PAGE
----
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Pilots urged to avoid body scanning

By Marnie Hunter, CNN
Pilots unions are concerned about radiation emitted by backscatter scanning machines to create full-body images.
Pilots unions are concerned about radiation emitted by backscatter scanning machines to create full-body images.
  • Pilots urged to avoid body scans, opt for pat-downs when unavoidable
  • Union president calls pat-downs "a demeaning experience"
  • Unions support security checks for pilots that would allow them to bypass standard screening

Pilots' unions for US Airways and American Airlines are urging their members to avoid full-body scanning at airport security checkpoints, citing health risks and concerns about intrusiveness and security officer behavior.

"Pilots should NOT submit to AIT (Advanced Imaging Technology) screening," wrote Capt. Mike Cleary, president of the U.S. Airline Pilots Association, in a letter to members this week. USAPA represents more than 5,000 US Airways pilots.

"Based on currently available medical information, USAPA has determined that frequent exposure to TSA-operated scanner devices may subject pilots to significant health risks," Cleary wrote.

American Airlines pilots have also received guidance from their union, the Allied Pilots Association, to decline full-body scanning. APA represents 11,000 pilots.

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"It's safe to say that most of the APA leadership shares my view that no pilot at American Airlines should subject themselves to the needless privacy invasion and potential health risks caused by the AIT body scanners," APA president David Bates said in a letter to members.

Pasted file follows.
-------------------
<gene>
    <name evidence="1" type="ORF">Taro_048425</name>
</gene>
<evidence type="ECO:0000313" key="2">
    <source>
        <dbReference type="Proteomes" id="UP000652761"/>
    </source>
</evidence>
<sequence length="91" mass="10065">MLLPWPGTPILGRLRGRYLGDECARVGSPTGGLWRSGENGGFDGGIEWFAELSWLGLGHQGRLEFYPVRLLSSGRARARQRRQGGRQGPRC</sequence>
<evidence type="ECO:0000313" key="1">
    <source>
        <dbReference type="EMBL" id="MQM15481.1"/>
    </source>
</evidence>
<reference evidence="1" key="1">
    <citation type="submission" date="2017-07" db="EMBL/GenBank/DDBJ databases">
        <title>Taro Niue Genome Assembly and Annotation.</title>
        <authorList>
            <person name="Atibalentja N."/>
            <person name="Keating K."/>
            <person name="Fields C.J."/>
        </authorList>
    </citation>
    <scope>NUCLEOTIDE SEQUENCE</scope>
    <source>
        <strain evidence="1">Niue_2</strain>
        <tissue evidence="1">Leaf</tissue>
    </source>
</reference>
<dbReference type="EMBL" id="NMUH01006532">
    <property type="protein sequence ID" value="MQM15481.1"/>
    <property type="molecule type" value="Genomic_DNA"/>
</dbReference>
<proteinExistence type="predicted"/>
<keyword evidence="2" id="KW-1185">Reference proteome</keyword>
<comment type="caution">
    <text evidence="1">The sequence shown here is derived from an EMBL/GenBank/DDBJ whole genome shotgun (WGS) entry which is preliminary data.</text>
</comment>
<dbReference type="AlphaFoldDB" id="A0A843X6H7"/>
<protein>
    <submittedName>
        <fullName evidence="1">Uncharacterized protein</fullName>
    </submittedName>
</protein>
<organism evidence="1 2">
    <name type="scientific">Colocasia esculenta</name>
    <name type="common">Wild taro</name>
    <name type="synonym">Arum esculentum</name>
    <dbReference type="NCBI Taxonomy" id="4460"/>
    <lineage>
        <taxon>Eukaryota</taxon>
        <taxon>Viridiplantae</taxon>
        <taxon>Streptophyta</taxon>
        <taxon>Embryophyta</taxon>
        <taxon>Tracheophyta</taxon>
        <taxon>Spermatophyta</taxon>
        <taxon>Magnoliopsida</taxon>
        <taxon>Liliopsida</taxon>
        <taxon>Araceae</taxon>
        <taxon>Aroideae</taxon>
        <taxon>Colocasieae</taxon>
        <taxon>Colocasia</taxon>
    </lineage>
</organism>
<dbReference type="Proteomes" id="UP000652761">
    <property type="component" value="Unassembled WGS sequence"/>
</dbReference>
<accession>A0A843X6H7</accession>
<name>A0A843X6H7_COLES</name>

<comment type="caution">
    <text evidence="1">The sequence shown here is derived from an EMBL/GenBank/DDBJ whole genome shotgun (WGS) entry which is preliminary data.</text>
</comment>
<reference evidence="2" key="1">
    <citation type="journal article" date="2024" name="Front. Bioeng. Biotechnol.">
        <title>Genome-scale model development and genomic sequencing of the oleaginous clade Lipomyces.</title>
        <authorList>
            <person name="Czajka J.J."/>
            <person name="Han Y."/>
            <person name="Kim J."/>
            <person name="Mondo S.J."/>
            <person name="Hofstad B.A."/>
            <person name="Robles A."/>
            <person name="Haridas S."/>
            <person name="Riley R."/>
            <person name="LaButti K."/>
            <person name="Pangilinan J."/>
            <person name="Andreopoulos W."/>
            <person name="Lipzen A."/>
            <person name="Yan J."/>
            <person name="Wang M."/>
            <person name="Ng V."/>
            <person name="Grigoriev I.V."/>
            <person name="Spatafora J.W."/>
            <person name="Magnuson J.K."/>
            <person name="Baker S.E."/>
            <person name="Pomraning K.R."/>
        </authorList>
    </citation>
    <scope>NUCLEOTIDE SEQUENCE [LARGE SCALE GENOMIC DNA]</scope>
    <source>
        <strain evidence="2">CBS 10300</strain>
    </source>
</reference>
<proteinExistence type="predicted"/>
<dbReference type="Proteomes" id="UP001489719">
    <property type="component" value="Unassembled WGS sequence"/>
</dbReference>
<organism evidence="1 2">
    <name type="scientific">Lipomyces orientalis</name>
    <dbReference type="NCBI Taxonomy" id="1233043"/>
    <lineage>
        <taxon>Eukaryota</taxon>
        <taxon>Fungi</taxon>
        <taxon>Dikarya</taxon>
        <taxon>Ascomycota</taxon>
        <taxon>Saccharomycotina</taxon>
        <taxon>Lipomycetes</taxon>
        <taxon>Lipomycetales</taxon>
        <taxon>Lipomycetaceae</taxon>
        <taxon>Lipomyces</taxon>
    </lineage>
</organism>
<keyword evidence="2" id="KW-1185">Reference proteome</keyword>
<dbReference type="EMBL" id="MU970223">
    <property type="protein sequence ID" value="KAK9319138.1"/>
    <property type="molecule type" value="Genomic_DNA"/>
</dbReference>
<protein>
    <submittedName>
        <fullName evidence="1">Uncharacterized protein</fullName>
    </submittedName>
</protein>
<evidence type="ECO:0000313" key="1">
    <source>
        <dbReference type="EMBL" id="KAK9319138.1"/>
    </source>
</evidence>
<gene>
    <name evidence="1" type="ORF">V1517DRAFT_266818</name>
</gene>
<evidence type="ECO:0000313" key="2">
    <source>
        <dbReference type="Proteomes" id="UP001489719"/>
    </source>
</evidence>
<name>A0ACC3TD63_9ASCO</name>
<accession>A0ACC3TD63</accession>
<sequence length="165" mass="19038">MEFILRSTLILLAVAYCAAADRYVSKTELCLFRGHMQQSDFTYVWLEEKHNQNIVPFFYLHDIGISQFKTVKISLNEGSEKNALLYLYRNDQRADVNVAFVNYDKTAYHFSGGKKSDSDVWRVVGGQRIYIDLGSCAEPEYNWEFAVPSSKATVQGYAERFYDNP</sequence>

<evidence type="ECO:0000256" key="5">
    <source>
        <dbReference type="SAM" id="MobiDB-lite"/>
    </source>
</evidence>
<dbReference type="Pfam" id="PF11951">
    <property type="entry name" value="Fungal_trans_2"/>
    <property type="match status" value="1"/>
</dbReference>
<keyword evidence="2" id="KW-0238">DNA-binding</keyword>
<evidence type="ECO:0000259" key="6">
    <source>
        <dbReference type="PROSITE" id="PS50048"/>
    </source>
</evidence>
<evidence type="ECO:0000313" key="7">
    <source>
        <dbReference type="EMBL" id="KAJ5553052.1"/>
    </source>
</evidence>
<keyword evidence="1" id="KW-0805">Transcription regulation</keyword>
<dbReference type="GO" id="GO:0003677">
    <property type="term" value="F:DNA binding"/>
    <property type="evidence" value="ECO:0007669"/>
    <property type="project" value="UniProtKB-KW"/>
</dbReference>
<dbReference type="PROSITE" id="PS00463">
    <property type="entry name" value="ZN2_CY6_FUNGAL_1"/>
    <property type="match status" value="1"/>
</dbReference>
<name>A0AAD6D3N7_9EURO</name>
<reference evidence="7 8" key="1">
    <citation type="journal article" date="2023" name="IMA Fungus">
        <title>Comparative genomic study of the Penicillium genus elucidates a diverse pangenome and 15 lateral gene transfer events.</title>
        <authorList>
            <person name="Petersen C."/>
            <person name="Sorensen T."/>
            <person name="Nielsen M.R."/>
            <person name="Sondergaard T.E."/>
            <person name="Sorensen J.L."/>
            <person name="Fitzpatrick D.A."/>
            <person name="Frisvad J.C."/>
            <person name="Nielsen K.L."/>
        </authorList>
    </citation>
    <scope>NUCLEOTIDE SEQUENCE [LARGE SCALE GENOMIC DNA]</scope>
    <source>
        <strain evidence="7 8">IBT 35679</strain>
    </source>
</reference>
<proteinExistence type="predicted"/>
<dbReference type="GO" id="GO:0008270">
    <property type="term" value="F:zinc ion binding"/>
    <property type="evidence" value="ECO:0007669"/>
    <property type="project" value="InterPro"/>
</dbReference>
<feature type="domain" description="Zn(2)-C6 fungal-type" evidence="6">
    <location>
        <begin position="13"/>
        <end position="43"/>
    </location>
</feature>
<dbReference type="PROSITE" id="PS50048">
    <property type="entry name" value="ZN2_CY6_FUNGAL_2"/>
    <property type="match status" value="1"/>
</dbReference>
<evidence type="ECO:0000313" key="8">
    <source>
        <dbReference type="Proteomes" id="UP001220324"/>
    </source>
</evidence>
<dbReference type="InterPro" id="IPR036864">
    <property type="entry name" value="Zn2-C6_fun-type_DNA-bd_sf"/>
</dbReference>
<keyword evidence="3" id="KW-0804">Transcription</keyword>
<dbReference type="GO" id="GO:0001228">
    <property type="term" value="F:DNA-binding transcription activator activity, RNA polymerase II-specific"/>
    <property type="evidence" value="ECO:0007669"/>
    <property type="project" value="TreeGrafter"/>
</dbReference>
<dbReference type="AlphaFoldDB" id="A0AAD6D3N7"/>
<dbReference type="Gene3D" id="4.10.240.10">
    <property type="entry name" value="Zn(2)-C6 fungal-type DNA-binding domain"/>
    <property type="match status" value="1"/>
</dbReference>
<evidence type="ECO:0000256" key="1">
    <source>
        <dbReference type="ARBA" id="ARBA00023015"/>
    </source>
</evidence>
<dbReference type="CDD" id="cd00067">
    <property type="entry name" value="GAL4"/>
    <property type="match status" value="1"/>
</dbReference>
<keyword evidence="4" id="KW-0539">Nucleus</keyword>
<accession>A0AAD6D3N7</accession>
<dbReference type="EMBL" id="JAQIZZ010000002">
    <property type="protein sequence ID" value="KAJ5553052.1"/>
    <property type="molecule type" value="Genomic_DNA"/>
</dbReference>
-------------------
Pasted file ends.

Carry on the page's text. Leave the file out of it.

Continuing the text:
Both unions are concerned about the effects of repeated exposure to small doses of radiation emitted by the backscatter technology used in some of the Transportation Security Administration's full-body scanners.

In the course of their daily duties, pilots are routinely exposed to elevated levels of naturally occurring atmospheric radiation, which increases at higher altitudes.

The unions urge members to choose security lines that use standard metal detectors whenever possible. When faced with AIT screening, pilots should opt for enhanced pat-downs, although this security procedure also concerns the unions.

Unions are encouraging pilots to request private pat-downs. USAPA urges members to make sure a witness is present during the procedure.

USAPA refers to incidents where Transportation Security Administration officers may have implemented the screening technique inappropriately.

One pilot described his experience as "sexual molestation," according to Cleary's letter. Bates wrote, "There is absolutely no denying that the enhanced pat-down is a demeaning experience."

Both unions are looking for long-term solutions to airline crew screening.

"Pilots really should never have been subjected to this type of screening, ever. Because when we walk through these machines, within a few hundred yards we get into what potentially could be the biggest weapon on the airport, and that's the airplane," said James Ray, a USAirways captain and spokesman for USAPA.

Pilots are well screened with security background checks and regular medical and mental health checks, he said. The union suggests implementing alternate identity verification technology that would allow pilots to bypass regular passenger screening.

The TSA said it welcomes further discussion with pilots and emphasized the agency's role in addressing security threats.

"We are frequently reminded that our enemy is creative and willing to go to great lengths to evade detection. TSA utilizes the latest intelligence to inform the deployment of new technology and procedures in order to stay ahead of evolving threats," the TSA said in a statement.